Globe Opinion
 

May 26, 2019

 
 
Top column
 
Europe is disintegrating. Who will stand up for it?
Europe is disintegrating. Who will stand up for it?
 

Timothy Garton Ash

Timothy Garton Ash is a professor of European Studies at Oxford University and a senior fellow at the Hoover Institution, Stanford University.

 
It’s time to sound the alarm. Seven decades after the end of the Second World War on European soil, the Europe we have built since then is under attack.

 
As the cathedral of Notre Dame burned, Marine Le Pen’s Rassemblement National was polling neck and neck with Emmanuel Macron’s movement for what he calls a “European renaissance.” A right-wing populist party called the Finns, formerly the True Finns (to distinguish them from “false” Finns of different colour or religion), garnered almost as many votes as Finland’s Social Democrats in last month’s general election. In Britain, the European election vote this week can be seen as another referendum on Brexit, but the underlying struggle is the same as that of our fellow Europeans. Brexit Party Leader Nigel Farage is a Le Pen in Wellington boots, a True Finn in a Barbour jacket. And Prime Minister Theresa May’s long-heralded departure is just another chapter in a very European story of nationalist populists radicalizing the agenda of mainstream conservatives.

 
 
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More top columns
 
Theresa May isn’t responsible for Britain’s woes. Brexit is
Theresa May isn’t responsible for Britain’s woes. Brexit is
 

Simon Usherwood

 
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Don’t fear Canada’s economic transition – our new economy is already here
Don’t fear Canada’s economic transition – our new economy is already here
 

Merran Smith

 
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The China-U.S. trade war presents an existential crisis for the G20 nations
The China-U.S. trade war presents an existential crisis for the G20 nations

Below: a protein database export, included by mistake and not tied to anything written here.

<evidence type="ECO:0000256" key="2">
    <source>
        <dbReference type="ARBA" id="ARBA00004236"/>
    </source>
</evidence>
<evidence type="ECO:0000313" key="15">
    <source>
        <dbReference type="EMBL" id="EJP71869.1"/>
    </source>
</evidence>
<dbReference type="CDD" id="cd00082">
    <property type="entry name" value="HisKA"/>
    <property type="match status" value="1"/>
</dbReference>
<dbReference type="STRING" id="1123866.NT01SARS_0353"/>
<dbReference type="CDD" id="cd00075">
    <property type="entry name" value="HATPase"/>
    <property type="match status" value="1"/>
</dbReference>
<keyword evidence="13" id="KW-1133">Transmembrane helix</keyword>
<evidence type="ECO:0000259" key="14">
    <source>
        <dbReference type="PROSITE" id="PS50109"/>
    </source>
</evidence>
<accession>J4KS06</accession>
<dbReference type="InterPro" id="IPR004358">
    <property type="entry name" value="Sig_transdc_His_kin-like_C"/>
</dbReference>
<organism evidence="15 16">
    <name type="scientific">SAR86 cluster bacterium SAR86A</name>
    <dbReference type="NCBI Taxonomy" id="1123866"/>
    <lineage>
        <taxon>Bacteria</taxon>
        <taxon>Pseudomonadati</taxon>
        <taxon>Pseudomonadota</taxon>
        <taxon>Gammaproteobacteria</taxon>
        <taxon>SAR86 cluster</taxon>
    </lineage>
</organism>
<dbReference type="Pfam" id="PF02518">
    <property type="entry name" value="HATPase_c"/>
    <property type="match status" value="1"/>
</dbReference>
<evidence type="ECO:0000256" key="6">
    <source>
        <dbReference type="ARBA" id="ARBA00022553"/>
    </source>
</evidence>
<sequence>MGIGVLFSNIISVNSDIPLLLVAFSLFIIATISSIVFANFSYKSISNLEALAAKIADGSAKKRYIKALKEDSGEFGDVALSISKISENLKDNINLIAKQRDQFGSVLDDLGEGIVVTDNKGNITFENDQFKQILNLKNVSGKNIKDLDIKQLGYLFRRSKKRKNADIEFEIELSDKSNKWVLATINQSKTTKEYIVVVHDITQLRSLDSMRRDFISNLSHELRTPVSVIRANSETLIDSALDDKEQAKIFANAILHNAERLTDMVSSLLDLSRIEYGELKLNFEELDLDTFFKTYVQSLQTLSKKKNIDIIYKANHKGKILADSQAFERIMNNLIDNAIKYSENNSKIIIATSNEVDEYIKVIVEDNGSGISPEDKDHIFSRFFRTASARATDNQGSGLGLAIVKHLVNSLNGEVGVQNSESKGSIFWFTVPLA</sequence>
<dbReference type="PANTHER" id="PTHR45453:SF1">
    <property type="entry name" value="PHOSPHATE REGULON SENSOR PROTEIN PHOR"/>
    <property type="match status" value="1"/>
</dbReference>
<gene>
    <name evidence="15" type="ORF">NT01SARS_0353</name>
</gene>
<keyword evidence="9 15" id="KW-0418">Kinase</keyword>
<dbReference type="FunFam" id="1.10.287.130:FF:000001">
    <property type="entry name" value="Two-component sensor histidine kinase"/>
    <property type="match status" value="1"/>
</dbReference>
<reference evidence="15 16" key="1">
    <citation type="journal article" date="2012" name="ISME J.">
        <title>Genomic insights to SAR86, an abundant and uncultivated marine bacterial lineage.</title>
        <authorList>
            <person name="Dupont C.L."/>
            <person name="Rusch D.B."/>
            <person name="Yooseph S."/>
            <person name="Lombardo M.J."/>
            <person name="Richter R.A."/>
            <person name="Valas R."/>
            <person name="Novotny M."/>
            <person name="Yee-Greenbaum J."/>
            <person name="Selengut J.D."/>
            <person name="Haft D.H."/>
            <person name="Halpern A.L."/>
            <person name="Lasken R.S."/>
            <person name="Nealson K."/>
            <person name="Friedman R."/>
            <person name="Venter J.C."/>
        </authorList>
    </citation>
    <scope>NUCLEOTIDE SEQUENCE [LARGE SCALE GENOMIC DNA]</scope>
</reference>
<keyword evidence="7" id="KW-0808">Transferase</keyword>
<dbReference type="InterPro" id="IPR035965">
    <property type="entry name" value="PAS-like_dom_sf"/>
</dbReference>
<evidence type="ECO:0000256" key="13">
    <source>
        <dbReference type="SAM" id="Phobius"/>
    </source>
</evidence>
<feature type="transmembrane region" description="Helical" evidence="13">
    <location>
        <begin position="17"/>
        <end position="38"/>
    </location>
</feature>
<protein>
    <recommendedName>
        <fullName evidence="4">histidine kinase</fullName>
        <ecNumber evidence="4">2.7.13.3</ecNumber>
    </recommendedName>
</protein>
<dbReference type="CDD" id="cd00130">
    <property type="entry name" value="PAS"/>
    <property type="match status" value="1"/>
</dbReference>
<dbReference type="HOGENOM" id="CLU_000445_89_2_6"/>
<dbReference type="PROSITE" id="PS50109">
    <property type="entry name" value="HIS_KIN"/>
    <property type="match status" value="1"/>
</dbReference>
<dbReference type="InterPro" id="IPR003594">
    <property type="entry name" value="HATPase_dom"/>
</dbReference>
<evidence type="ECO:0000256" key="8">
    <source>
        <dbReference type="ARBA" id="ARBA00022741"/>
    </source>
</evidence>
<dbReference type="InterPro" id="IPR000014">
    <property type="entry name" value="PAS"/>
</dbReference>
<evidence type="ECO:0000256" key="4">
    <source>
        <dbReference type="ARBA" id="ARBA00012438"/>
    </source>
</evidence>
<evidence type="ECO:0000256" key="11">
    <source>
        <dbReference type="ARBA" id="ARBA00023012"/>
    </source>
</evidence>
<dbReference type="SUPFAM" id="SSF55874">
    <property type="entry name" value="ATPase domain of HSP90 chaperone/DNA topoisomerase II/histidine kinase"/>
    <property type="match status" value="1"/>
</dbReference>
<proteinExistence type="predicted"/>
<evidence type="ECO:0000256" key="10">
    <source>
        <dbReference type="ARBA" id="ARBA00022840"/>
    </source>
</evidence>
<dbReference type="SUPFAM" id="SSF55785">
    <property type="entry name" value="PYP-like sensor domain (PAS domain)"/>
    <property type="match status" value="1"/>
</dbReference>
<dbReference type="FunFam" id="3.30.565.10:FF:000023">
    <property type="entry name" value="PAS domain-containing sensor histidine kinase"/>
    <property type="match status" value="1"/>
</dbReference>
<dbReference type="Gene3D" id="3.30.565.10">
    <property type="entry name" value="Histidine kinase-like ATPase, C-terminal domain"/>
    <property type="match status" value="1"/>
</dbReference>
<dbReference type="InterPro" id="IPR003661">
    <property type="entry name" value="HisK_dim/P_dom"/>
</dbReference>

J. Berkshire Miller

 
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The Senate should do its job - and respect Canadian voters
The Senate should do its job - and respect Canadian voters
 

Hugh Segal

 
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Editorial cartoons
 
Editorial Cartoons for May, 2019
Editorial Cartoons for May, 2019
 
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Globe editorial
 
Canada’s skies need more airlines and more competition, not less
The Canadian airline industry is suddenly in upheaval, thanks to two major deals. The one getting the most attention is the biggest: private-equity player Onex’s $3.5-billion purchase of WestJet, the country’s second-largest carrier. But it’s the smaller transaction – Air Canada’s proposed $520-million takeover of Transat – that could have a bigger impact.

 
 
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Letters to the editor
 
May 25: She did ‘everything’ she could. Plus other letters to the editor -
Letters to the Editor should be exclusive to The Globe and Mail. Include your name, address and daytime phone number. Try to keep letters to fewer than 150 words. Letters may be edited for length and clarity. To submit a letter by e-mail, click here: letters@globeandmail.com

 
 
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For subscribers
 
 
More columns from across The Globe
 
  The new world of economic nationalism can have deadly consequences
 
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The mood in Alberta? Disappointment in the federation
 
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Put down the self-help books. Resilience is not a DIY endeavour
 
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Canada faces a foreign-policy fork in the road. Are voters hungry for change?
 
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In case you missed it
 
Andrew Scheer’s balanced-budget pledge is a wish without a plan
  Andrew Scheer’s balanced-budget pledge is a wish without a plan
 

David Parkinson

 
Economics Reporter
 
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Free for subscribers
 
Join human rights activist Nazanin Afshin-Jam MacKay, author Samra Zafar and Globe columnist Sarah Hampson on June 11 in Toronto for an important conversation about women’s rights in honour-based societies.
 
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